This will happen again in secondary school so how they learn to deal with nastiness now will help later in life. As you get older, many of the lessons learnt when young help shape you later in life

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    Thank you both.

    That's exactly how I feel Riv. Dd needs to learn that she is independent, her own person. If someone is telling you to do something wrong, stand up & say no! Don't allow them to tell you what to do.

    And that if they threaten to not be friends with you because you won't, then you don't want their friendship.

    Dd is non judgemental, but easily led astray... Will be interesting.

  5. #5

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    I had the exact same problem with DD12, started in grade 3 and has continued until now. If this is happening in school I would be letting her teacher know and definately not deal with the parents. The school has helped tremendously and now DD has the tools to deal with these situations when they arise, she has developed so much confidence and I feel she is prepared to deal with similar situations if they arise in High School. All the best.

    Regards,
    Dianne

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    Omg. This friend of mine is driving me up the damn wall. 'So & so told so & so they have nits'...

    You are an adult. Kids get *****y!! Stop over reacting to it & let your kids learn to deal with it!!!! She's making things a big deal that her kids don't actually care all that much about & I can't handle it!

    Was on the phone to kids other grandmother, so didn't reply & got 'ingore me soz!!'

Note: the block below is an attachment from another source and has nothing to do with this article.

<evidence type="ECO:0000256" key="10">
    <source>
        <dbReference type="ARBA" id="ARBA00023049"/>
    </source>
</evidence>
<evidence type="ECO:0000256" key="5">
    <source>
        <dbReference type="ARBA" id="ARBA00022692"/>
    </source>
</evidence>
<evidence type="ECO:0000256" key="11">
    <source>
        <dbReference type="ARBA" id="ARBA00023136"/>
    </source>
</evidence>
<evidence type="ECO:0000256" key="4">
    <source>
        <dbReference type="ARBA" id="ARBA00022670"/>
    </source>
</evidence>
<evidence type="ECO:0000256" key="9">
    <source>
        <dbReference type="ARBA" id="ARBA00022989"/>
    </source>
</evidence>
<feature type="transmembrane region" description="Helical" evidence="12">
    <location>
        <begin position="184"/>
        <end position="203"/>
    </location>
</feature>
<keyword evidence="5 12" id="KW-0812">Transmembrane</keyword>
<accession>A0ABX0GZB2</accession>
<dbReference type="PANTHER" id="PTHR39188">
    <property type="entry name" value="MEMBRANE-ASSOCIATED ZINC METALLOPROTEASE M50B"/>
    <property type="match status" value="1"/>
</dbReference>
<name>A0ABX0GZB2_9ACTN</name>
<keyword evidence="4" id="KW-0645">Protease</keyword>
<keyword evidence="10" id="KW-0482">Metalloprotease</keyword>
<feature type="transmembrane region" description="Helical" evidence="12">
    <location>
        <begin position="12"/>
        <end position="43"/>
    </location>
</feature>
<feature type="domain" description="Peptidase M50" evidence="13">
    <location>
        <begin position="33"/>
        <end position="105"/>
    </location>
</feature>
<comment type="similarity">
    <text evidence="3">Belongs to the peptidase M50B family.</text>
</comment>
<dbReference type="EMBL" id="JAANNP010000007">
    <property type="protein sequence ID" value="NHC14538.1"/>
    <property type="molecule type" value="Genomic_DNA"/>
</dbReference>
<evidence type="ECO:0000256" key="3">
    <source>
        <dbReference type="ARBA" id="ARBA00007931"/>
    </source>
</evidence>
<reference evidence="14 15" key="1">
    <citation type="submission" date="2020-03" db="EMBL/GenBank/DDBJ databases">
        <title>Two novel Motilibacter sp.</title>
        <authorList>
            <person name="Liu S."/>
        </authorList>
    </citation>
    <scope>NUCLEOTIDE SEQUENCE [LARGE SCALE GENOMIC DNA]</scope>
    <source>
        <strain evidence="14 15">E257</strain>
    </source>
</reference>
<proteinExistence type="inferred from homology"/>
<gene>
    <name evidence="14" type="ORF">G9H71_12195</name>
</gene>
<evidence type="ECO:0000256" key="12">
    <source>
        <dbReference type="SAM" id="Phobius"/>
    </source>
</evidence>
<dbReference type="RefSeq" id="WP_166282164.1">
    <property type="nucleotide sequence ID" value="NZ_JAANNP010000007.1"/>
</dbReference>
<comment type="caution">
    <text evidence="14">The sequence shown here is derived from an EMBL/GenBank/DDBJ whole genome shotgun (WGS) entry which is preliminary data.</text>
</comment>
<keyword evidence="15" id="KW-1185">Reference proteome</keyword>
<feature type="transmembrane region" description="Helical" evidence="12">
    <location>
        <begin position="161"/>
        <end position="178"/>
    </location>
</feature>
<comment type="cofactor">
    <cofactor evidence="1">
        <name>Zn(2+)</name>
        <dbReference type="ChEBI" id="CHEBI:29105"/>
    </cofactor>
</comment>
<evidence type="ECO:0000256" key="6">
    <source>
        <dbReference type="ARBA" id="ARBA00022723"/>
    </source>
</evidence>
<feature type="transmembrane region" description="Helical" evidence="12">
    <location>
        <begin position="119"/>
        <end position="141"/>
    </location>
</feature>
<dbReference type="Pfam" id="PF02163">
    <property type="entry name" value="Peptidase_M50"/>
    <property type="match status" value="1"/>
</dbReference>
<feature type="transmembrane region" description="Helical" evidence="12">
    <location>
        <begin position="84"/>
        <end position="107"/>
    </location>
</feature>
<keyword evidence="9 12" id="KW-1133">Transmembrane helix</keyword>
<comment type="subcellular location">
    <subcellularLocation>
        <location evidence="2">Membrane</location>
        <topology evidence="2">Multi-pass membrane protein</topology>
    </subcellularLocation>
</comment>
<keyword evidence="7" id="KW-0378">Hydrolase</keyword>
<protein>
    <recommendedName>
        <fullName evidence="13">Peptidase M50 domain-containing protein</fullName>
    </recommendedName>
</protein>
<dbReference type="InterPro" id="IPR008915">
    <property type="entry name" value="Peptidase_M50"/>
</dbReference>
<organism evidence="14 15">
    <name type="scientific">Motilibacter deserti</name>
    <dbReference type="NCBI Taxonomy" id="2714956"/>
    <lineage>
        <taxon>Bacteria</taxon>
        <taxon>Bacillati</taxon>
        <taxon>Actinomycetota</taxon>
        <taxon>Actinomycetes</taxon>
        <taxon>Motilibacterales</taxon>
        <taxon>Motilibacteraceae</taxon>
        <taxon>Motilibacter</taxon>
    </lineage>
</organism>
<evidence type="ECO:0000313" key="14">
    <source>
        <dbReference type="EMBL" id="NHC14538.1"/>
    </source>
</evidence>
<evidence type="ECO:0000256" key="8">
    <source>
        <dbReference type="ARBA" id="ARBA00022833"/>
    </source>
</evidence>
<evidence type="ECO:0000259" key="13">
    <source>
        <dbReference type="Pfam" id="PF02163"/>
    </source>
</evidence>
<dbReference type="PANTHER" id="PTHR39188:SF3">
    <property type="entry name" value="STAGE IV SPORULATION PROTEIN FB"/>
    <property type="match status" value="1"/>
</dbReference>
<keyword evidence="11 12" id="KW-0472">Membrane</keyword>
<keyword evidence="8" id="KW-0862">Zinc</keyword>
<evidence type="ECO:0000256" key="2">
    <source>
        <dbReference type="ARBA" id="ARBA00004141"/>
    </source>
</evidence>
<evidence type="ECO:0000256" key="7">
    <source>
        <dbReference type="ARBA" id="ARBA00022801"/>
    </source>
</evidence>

Where are all the normal people in the world????????

  7. #7

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    This is happening with my just turned 7 year old. All year! She's in grade 1 for Pete's sake! The only reason I know about it is cause she was feeling 'sick' and not wanting to go to school. So I approached the teacher who told me that there is a social issue with her two besties. Again it's only a problem when the three of them are together. They are getting split up into different classes next year. I mentioned this to one of their mums this week, and she didn't know anything about any of it. So it's only been a drama for me and my child for the last year! I think the teacher could have helped all three of them more if she told everyone and not just had us focusing on these issues. Anyhow.. Sorry to vent/ hijack!!

    Girls ey!

  8. #8

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    I guess the only thing you can do is ignore her. I know how annoying it is though, my DD's friend's mother is the same. Except they're teenagers Hope she calms down before then lol.

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    She's the only friend I have in this town at the moment. I have plenty of people to chat to, but the only one I can have coffee with & vent too when needed. But even that isn't working out for me. I vent about the kids & she gives me unwanted advice (understandable once or twice, but its every time & I have made it clear I will not leave my 3yo to scream in her room just coz she wakes over night).

    And if they do something I want to have a whinge about; 'well did you smack him?' 'did you do this or that'. I'm venting. I don't need to be asked how or if I disciplined my child. I just want to vent about what happened.

    *sigh* if I had the money I'd be back in nsw by now. Putting up with people's annoyances is easier with a partner, coz these people aren't all you have...